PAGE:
Plan early to synchronize your communication. Does your boss share the same concerns or priorities? How about his boss? As you develop your messages, ensure they are nested appropriately within what other echelons may be saying about the subject.

Consider the length of your messages. While there are a number of common principles regarding interviews, it does make a difference whether you're communicating via print, television, radio or Internet-based media. Electronic media have to package their content in very small sound bites. In general, you should aim for a sound bite of 10 seconds or less or about 35 words. This is dramatically different from the space afforded by a print publication, which has the ability to get into very specific detail on a range of subtopics. As you prepare, adjust the delivery of your messages depending on whether you will have a lengthy conversation with a print journalist, or a 20-minute television interview.

Provide useful, actionable information. You want your audience to know what you are doing and why the information is important. Whether it is asking for support, requesting action or just informing, use messages to make sure your audience understands your communication objective.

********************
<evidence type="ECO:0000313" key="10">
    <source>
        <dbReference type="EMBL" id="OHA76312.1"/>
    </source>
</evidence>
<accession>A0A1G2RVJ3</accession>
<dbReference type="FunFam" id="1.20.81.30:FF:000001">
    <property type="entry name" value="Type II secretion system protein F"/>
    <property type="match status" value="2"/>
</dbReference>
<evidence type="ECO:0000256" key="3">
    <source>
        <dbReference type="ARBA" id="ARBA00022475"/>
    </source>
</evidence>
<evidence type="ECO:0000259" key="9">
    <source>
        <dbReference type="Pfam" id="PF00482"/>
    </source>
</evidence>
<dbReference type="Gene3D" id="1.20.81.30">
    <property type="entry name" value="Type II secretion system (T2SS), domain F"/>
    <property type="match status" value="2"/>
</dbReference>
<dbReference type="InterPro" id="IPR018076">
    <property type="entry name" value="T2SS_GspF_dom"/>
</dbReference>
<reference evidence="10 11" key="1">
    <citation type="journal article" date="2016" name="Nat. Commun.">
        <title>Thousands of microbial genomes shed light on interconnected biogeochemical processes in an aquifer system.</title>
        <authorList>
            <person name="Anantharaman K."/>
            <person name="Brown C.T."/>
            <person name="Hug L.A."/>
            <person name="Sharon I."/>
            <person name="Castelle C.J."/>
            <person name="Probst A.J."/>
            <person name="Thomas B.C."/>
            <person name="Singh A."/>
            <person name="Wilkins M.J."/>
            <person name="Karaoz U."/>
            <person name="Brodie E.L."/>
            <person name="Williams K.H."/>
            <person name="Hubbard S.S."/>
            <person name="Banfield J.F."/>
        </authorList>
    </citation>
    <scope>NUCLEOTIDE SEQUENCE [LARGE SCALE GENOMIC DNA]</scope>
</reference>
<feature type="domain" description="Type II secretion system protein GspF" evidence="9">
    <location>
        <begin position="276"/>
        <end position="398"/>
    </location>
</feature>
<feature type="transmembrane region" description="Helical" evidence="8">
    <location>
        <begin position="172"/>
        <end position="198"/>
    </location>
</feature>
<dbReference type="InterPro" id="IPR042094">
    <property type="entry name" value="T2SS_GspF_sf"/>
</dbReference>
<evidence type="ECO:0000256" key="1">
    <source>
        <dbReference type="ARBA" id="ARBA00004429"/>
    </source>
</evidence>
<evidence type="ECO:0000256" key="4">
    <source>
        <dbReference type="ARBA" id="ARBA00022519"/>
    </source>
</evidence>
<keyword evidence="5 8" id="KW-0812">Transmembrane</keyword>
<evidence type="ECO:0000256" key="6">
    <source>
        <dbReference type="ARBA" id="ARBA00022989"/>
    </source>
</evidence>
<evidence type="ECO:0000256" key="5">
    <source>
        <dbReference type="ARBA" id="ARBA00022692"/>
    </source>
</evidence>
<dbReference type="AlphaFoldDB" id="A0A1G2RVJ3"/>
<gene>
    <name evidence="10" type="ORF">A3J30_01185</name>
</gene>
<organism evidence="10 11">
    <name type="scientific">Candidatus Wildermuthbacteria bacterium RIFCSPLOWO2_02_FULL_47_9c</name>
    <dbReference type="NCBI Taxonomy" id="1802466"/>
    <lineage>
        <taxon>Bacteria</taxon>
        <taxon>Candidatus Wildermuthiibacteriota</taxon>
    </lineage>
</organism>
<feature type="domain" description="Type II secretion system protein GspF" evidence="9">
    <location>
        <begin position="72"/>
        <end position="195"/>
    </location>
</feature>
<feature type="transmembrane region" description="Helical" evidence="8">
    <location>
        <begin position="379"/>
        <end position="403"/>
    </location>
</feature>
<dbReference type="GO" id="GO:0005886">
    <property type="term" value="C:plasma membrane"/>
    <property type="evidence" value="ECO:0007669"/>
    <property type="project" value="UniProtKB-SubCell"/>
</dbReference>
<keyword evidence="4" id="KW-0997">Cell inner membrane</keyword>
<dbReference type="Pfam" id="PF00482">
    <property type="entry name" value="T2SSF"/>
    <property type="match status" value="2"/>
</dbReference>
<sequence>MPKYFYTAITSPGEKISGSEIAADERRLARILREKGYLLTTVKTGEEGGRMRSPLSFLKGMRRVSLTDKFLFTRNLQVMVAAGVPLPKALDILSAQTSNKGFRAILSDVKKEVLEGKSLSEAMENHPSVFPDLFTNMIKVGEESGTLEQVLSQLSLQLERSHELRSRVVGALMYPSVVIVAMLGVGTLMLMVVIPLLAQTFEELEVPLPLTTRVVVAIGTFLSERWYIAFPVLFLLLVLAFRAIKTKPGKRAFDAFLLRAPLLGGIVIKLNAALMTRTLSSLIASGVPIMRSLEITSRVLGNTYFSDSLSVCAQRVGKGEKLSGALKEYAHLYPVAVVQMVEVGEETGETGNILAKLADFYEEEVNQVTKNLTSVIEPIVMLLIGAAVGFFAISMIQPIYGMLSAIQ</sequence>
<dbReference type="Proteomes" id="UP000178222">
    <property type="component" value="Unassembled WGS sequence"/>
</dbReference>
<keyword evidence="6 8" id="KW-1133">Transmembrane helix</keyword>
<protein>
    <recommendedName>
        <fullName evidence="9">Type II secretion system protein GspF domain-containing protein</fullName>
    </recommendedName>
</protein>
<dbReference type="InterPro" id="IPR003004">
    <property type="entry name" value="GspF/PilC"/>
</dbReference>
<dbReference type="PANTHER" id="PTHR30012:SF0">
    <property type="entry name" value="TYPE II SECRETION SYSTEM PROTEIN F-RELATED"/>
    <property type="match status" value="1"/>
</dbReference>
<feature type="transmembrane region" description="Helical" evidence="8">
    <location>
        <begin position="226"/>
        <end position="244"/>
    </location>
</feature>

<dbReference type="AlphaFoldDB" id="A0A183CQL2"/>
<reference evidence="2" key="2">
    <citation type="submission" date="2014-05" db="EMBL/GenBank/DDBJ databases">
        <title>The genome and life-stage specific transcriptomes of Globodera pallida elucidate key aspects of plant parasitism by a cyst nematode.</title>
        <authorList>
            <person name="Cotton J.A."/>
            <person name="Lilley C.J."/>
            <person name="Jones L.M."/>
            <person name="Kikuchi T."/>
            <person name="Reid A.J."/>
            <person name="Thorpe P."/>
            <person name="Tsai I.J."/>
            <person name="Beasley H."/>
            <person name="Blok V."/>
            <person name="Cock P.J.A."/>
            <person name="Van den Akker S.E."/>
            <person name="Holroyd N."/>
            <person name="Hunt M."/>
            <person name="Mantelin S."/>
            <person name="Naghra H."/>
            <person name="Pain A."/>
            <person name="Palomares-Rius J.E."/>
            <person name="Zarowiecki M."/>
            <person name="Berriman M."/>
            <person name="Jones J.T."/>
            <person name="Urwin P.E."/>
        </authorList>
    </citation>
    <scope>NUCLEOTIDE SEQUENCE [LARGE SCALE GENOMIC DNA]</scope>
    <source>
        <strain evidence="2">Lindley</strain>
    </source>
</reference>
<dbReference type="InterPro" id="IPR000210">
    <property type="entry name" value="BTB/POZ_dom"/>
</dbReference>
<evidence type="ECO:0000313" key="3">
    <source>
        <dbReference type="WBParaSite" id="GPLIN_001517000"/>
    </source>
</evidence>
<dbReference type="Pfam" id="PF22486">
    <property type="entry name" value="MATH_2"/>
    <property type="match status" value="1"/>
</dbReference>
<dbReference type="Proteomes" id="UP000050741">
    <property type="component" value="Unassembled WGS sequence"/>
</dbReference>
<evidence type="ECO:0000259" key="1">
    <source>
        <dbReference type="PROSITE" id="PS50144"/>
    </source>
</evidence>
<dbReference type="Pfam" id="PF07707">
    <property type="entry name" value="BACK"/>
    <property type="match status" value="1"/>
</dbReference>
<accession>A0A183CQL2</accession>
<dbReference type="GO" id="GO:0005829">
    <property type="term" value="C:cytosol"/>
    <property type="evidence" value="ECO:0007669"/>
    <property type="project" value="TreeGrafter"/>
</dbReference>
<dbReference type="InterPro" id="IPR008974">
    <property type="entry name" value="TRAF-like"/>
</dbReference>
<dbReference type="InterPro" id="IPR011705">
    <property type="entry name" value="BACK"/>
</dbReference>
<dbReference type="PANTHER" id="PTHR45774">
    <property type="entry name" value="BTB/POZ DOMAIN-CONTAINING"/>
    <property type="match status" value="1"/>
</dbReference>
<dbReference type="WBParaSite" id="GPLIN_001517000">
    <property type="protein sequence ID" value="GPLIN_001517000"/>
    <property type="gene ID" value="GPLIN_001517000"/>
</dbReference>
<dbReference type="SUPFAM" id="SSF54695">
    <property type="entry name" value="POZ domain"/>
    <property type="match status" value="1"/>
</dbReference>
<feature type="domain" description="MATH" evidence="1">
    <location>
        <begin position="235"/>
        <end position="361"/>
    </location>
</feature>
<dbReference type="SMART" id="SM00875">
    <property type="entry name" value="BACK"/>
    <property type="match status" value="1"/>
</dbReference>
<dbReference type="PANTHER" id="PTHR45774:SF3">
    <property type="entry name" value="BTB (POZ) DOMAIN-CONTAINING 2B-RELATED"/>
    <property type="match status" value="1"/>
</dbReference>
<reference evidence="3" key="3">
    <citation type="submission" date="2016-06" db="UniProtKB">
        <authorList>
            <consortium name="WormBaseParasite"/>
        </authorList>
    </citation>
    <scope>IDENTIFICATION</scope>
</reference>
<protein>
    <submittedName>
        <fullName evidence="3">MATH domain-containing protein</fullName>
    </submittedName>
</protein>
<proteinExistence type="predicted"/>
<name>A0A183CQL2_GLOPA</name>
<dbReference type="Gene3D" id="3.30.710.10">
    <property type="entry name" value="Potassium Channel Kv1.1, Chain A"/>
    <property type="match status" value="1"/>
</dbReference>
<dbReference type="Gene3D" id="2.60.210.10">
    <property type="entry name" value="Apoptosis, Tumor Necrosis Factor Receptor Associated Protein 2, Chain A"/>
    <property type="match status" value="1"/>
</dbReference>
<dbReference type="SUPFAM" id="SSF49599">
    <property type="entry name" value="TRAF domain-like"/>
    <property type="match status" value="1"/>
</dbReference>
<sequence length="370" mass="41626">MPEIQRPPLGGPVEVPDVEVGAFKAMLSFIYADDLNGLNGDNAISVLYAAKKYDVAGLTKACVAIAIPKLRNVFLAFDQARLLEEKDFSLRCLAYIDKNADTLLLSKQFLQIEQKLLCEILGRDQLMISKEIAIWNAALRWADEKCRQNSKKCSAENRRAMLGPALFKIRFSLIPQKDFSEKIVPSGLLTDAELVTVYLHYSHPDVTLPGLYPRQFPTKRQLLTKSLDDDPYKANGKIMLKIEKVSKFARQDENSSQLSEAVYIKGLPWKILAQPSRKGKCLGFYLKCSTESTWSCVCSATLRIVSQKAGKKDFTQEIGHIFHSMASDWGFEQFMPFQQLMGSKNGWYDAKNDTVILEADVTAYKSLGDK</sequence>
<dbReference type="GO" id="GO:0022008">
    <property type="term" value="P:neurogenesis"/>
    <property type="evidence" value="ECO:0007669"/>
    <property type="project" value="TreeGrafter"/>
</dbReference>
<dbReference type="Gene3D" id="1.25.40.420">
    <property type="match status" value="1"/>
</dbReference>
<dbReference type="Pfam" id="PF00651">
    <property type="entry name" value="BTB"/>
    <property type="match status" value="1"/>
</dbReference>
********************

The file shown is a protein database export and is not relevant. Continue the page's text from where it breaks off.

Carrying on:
In a crisis situation, don't panic, just COPE. You may not have prepared messages as you would in a pre-planned communication engagement. In this type of situation, you can quickly form messages by identifying Challenges, Opportunities, Professionalism and Education.

Acknowledge the nature of the challenge (not problem), as best you understand it. Identify opportunities the situation presents, whether a stronger working relationship with other agencies, valuable lessons learned, etc. Care needs to be taken to strike the appropriate tone so that an interviewee doesn't come across as trying to spin tragedy into a good thing. Refer to the professionalism of those who are responding to the crisis — how they are trained and educated to deal effectively with complex issues — "this is what we do." Even with little notice, this model is a quick method to meet the immediate communication needs of the situation.

You can quickly form messages by identifying Challenges, Opportunities, Professionalism and Education.
U.S. Air Force photo by
Senior Airman Kenneth W. Norman

Don't Just Answer ... Respond